After I’d read the final version of Sacrifice, Coral Russell asked me for my thoughts. I kept her waiting on my review but I shared a summary: “Sacrifice is a fast-paced, gritty story that’ll keep you guessing, gasping, and gripping your Kindle”. It did. Coral had originally sent me the story in several chunks and I grew increasingly frustrated when I didn’t have time to leap on the new one. I love the fast pace of thrillers and Sacrifice was no exception.
So, gritty and larger than life characters? Check. An edgy storyline that races through the book? (Obviously in a slick way, rather than an “I’m late for my bus” way.) Check. Punchy dialogue and the odd splash of humour? Check. So far so good – for me it was a clear four star suspense novel, with a heck of a lot happening and lots to get your teeth into.
There was something else though, something that didn’t happen until I’d finished reading the end product. Thrilled at the shaping of the story and how Russell had developed it, I had seen this simply as a very good thriller. But it isn’t.
The more time elapsed, the more I realised that it was another element of Russell’s writing that had stayed with me. I had enjoyed the story but – like most books of a similar nature – I was unlikely to play it over and over. So why was Sacrifice sticking with me so strongly? I finally realised it was the amount of background information Russell had supplied: about the border, about the drug cartels, about the gangs and the grudges and the culture. Small things, little descriptions to add to the story, had stayed with me and I had begun to wonder about the non-fiction side of this book. It got me thinking, wanting to know more and willing to read more.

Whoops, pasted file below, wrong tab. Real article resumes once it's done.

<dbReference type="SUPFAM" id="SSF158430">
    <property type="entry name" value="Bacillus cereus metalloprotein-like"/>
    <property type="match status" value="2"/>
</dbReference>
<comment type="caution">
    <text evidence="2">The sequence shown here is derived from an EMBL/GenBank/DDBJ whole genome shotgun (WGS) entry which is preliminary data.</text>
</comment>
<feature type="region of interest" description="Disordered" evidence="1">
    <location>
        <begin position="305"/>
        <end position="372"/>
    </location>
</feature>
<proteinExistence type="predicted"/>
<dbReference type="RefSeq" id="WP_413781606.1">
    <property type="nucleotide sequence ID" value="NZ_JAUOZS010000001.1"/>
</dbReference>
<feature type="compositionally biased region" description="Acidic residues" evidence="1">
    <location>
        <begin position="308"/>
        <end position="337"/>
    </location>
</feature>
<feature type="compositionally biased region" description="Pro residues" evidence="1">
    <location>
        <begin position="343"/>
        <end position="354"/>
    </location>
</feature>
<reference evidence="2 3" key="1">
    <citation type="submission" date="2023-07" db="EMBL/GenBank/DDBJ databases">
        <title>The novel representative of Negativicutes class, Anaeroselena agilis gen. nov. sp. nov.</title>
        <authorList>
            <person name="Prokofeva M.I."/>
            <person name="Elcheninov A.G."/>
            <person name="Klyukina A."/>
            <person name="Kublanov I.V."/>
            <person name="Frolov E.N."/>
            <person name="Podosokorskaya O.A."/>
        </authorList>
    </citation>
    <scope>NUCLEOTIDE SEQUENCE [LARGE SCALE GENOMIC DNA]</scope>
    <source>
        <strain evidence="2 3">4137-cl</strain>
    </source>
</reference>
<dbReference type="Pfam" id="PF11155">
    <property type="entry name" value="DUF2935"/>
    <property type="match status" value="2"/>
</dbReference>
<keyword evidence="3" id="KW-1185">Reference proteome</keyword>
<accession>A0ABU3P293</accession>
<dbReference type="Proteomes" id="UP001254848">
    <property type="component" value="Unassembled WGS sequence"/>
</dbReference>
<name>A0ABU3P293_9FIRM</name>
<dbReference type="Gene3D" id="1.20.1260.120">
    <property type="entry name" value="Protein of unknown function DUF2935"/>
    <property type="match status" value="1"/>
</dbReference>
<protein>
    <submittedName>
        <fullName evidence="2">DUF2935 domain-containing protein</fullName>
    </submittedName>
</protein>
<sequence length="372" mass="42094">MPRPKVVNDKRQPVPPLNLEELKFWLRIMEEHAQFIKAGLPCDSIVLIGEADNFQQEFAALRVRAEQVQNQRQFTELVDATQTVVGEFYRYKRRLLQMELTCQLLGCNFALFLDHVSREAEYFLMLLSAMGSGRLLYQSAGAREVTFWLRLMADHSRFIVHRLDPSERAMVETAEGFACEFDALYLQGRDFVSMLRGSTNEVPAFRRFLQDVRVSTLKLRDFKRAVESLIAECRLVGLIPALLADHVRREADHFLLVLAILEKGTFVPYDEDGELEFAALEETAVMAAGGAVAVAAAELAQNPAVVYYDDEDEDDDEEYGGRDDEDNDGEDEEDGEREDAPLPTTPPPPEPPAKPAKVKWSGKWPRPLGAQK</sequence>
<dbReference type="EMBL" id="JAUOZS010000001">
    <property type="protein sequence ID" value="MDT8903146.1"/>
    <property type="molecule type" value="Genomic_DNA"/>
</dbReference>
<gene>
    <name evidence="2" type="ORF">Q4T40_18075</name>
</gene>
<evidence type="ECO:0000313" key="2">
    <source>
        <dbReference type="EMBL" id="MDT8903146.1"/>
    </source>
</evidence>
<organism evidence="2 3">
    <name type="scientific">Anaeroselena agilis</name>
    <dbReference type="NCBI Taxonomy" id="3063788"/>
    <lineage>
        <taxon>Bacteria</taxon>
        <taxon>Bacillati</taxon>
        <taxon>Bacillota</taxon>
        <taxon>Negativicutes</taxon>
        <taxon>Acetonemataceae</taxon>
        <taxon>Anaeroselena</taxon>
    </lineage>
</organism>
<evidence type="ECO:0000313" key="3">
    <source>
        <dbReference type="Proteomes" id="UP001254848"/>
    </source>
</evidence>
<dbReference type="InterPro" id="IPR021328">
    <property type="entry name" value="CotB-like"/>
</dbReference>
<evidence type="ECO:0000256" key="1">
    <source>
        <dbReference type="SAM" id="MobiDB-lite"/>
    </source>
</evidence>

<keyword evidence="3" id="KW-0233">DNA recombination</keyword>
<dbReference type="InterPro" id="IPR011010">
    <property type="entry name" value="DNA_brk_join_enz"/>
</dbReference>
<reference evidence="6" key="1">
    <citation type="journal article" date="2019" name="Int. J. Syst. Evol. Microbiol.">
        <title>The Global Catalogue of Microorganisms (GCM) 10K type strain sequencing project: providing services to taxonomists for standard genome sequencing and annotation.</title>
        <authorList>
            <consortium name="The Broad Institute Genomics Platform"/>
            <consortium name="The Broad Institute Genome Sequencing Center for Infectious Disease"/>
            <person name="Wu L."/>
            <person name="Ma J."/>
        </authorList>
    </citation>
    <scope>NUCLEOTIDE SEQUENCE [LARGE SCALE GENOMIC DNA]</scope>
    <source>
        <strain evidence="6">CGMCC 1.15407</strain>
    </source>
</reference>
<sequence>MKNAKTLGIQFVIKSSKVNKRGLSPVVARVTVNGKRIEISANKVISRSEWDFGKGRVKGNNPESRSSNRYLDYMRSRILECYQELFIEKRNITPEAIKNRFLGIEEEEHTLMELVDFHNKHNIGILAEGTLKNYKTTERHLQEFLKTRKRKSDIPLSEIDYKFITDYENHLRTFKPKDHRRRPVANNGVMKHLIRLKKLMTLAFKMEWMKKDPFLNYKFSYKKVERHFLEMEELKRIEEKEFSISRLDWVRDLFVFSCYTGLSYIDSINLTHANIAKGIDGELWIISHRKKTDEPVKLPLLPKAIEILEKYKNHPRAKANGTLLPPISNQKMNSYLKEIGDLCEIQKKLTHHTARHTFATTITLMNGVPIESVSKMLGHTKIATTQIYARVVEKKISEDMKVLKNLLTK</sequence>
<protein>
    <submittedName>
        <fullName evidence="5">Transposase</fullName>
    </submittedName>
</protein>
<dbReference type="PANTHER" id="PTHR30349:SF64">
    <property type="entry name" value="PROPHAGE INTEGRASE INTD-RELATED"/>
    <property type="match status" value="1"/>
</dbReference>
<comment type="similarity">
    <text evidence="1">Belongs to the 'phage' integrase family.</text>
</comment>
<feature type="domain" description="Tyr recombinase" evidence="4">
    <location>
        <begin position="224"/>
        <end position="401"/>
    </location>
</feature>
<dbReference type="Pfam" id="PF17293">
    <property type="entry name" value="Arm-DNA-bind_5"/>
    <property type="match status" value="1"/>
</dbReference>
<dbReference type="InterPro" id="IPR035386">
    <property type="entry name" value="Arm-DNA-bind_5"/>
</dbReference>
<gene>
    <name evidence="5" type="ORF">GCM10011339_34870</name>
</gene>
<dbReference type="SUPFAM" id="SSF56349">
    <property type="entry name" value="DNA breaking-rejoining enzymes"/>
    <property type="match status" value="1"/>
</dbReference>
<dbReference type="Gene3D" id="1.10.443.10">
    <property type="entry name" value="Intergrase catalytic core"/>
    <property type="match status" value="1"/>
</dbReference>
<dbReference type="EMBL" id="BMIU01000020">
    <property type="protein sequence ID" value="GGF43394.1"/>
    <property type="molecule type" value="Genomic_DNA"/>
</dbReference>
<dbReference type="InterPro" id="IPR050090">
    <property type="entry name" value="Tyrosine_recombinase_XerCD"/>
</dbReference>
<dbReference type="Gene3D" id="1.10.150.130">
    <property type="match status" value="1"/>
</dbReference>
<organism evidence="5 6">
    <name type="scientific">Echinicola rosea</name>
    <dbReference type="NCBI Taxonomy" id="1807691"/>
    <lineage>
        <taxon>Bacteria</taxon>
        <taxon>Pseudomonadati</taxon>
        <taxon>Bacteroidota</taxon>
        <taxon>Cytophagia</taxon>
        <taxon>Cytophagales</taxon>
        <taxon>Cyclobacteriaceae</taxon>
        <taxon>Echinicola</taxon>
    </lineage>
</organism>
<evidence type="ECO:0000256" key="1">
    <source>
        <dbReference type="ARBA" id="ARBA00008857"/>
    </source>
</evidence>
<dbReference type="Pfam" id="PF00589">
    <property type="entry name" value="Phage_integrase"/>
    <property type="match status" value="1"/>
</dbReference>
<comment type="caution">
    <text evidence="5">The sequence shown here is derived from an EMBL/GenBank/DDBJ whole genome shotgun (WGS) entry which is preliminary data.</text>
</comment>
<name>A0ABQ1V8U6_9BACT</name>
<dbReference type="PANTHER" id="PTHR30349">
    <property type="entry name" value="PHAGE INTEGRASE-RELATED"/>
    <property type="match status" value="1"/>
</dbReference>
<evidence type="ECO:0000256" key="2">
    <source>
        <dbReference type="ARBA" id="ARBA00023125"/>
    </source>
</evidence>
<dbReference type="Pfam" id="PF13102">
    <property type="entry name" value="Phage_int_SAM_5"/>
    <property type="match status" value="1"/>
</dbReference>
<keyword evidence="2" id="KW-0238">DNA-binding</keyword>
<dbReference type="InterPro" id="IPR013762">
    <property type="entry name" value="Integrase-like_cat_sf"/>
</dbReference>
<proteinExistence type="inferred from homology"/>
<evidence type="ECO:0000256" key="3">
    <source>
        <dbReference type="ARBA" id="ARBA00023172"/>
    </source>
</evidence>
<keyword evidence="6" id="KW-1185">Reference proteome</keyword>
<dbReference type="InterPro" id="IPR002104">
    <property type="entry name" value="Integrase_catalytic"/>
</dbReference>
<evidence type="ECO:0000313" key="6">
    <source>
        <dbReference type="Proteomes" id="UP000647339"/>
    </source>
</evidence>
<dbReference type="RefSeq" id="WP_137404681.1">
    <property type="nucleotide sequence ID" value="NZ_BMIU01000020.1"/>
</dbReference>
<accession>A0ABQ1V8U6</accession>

That earned it the final star. A book that entertains is a great find. A book that entertains and educates or at least inspires the beginning of an education is a superb one. It comes as no surprise to me that Russell was a teacher. She makes you want to learn (as I also found when I read [b:Peace on the Peninsula|8991034|Peace on the Peninsula|Coral Russell|http://d.gr-assets.com/books/1360101012s/8991034.jpg|13868241]). At the same time, her approach is so casual that if you really are only looking for a few hours of suspenseful reading, you’ll still find it.I received a copy of the book in exchange for my fair and honest review. I did not receive any additional compensation and opinions are my own.